Why a Phillies Re-Boot Will Be NOTHING Like Boston’s

Jun 11, 2013; Minneapolis, MN, USA; Philadelphia Phillies first baseman Ryan Howard (6) looks on during the second inning against the Minnesota Twins at Target Field. Mandatory Credit: Jesse Johnson-USA TODAY Sports

Earlier this week, Ruben Amaro told CSN Philly’s Jim Salisbury that all those people who want to see the Phillies go into full-on sell mode at the trade deadline should look at what the Boston Red Sox did last year, and keep on dreamin’.

“People think we’re going to blow up this team. We’re never going to be in the position of blowing up. There’s no blowing up. There might come a time when we make changes to improve for the future, but we don’t have a reason to blow it up. Boston didn’t blow it up last year. They retooled. That’s the challenge we have whether it’s July 31 or November 1.”

If Amaro doesn’t want to “blow up” the team, that’s his prerogative. He’s the general manager, and if he wants to retool rather than rebuild, that’s on him.

Unfortunately, Amaro keeps using last year’s “retooling” by Boston as some sort of blueprint for how he should go about rebuilding the Phillies.

Obviously, this is idiotic. There are numerous reasons why the Phils will not be able to rebuild and “retool” the way the Red Sox did last year. Some of those reasons are luck, some of those reasons are good fortune, but most of them are smart baseball planning.

Boston was blessed by the incredible stupidity of the Los Angeles Dodgers who, for reasons passing understanding, decided to take on the bloated salaries of Adrian Gonzalez, Carl Crawford, and Josh Beckett. In return the Sox got much-needed salary relief as well as first baseman James Loney, infielder Ivan DeJesus Jr., outfielder/first baseman Jerry Sands, pitcher Rubby De La Rosa and pitching prospect Allen Webster.

In other words, Boston was able to dump Gonzalez’ 7-year, $154 million contract, Crawford’s 7-year, $142 million deal, and Beckett’s 4-year, $68 million contract. That’s $364 million the Red Sox pawned off on the Dodgers.

The Phillies would probably love to do something similar with Ryan Howard and Roy Halladay, but both players are both too old, ineffective or injured to garner any trade value in return. Not only that, teams have seen how Los Angeles’ move has blown up in their faces so far, and are likely looking to avoid doing something just as dumb.

There are likely no suckers in this year’s market.

So, the Phils are stuck with many of their over-priced, under-producing big-ticket items.

The other big advantage Boston had over the Phillies is the Red Sox’ incredibly rich farm system that continues to churn out productive every-day players, with more talent still to come.

Baseball America had four Boston prospects in their top 50 coming into the 2013 season, and five in the top 100. Conversely, the Phillies had two prospects in the top 100, and none in the top 50.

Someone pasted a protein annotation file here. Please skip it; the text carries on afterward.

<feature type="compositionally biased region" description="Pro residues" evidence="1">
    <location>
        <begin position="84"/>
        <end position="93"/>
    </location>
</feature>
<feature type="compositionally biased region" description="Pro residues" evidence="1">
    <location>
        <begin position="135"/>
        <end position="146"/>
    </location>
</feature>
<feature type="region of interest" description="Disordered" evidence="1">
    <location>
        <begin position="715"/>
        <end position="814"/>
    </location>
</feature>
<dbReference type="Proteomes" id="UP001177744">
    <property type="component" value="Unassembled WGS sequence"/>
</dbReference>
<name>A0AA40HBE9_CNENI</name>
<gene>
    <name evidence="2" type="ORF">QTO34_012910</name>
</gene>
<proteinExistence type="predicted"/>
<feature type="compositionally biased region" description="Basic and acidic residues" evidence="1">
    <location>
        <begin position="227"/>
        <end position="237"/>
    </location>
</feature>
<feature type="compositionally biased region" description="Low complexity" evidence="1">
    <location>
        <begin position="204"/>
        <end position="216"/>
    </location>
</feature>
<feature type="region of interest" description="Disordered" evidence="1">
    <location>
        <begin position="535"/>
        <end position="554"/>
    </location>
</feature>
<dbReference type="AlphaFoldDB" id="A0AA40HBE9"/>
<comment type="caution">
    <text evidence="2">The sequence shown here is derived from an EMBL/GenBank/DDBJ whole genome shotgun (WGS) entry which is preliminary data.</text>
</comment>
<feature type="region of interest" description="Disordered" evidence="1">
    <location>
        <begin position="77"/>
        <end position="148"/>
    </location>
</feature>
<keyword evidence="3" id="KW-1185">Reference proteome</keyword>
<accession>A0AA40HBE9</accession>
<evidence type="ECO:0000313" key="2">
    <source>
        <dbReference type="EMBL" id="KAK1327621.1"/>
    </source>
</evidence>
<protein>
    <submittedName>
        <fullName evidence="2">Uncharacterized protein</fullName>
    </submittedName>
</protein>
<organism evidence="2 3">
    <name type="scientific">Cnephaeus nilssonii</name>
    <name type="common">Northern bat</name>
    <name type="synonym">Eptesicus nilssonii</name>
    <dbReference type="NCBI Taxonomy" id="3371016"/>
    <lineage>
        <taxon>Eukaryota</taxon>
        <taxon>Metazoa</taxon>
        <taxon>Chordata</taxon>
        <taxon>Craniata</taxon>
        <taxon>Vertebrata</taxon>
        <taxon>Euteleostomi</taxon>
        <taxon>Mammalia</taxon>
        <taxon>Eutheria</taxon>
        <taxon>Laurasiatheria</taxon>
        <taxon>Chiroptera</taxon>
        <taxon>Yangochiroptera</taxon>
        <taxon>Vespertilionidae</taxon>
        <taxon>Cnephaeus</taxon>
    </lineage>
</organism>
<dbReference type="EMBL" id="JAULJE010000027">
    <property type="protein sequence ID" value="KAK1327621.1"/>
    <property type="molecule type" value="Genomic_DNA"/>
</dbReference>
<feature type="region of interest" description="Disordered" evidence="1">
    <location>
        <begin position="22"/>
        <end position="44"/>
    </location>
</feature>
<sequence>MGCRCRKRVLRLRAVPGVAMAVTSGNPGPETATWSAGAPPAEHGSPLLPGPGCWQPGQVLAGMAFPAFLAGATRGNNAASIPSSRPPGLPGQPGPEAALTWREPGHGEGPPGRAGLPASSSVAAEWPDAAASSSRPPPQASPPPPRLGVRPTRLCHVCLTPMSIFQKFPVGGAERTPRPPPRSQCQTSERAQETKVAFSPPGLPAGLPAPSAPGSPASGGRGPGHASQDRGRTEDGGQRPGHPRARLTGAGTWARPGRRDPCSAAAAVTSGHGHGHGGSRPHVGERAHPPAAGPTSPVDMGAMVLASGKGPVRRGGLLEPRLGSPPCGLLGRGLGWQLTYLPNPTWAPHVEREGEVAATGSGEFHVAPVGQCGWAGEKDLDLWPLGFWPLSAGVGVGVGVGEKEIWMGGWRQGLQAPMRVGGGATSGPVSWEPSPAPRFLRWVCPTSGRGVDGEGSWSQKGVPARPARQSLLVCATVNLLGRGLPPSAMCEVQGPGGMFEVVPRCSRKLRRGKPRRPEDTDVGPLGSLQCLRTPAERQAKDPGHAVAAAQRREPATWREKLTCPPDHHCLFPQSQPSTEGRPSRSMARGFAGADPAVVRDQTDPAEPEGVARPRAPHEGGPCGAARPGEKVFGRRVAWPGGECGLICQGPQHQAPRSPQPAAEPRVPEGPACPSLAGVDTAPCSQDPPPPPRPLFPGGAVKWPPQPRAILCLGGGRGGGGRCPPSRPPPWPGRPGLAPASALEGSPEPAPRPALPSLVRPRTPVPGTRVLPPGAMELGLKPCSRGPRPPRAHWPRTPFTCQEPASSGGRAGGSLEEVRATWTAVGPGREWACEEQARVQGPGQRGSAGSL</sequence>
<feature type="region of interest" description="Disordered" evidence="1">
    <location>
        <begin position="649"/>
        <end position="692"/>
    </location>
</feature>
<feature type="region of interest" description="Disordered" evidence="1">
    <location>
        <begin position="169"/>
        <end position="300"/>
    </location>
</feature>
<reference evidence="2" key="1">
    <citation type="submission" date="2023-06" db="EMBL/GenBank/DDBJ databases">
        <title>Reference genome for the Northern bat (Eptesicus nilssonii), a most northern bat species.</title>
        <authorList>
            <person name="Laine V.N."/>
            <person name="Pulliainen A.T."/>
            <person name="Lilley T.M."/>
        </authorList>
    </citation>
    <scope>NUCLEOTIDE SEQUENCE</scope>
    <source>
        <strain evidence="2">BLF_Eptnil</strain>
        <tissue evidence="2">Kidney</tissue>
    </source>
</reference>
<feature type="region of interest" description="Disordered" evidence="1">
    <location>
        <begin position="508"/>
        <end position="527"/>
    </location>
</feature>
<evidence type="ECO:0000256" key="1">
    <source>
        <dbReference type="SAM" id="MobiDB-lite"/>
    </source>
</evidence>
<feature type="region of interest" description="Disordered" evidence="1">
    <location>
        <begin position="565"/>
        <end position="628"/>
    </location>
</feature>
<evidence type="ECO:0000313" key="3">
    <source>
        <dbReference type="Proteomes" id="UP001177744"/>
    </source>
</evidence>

Shortstop Xander Bogaerts was ranked as the #8 prospect in all of baseball, with Jackie Bradley Jr. at #31, right-handed pitcher Matt Barnes at #40 and right-handed pitcher Webster at #49. All of them are ranked higher than the Phils’ #1 prospect Jesse Biddle, who came in at #89.

March 24, 2013; Clearwater, FL, USA; Boston Red Sox shortstop Xander Bogaerts (72) in the dugout against the Philadelphia Phillies at Bright House Networks Field. Mandatory Credit: Kim Klement-USA TODAY Sports

Not only that, they drafted their starting third baseman Will Middlebrooks, outfielders Jacoby Ellsbury and Daniel Nava, starting pitchers John Lester and Clay Buchholz and their incredible second baseman Dustin Pedroia. All are in the primes of their careers. They’ve also filled in the gaps with some smart pick-ups like catcher Jarrod Saltalamacchia, outfielder Shane Victorino, and closer Andrew Bailey.

And they’ve gotten lucky that their own version of Ryan Howard, David Ortiz, was able to get over his injury problems and become a fearsome hitter once again.

The Red Sox had talent coming up through the minors last year to help them in the rebuilding process.

The Phillies have Cody Asche, Jesse Biddle, Mikael Franco, Cesar Hernandez, Freddy Galvis, Adam Morgan, Ethan Martin and maybe Darin Ruf in their pipeline. Their pedigrees are far short of what Boston has.

Also, from 2003-2013, the Red Sox had 15 first-round draft picks. Among those picks were Ellsbury and reliever Daniel Bard. During that same time, the Phillies have had six first round picks, and the two that have made the Majors, albeit briefly for both, are Kyle Drabek and Joe Savery. Drabek had value, as he was the centerpiece of the Roy Halladay trade. Savery has been a spare arm so far in his brief career.

The Phils are going to have to get real lucky that either some or all of Asche, Franco, Biddle, Hernandez and Galvis pan out as solid everyday players. The odds of that are long.

Two years ago, the Red Sox made a bunch of dumb free agent signings. They appeared trapped until the Dodgers bailed them out.

But the Sox were also smart. They built through the draft and, when the time came to change course, they were confident they had the prospects to make the transition.

The Phillies do not have a team that will take on their dead weight. They do not have a farm system that is comparable to Boston’s.

Their situation is nothing like Boston’s was last year. And any plans to move forward using them as a blueprint is a plan that is doomed to failure.

Topics: Boston Red Sox, Philadelphia Phillies

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  • thewvuhedgehog

    really good article – unfortunately for the phillies its all true – any idea why the phillies had so much success drafting “the core” that paved the way to the 2008 championship and so little success with the draft since?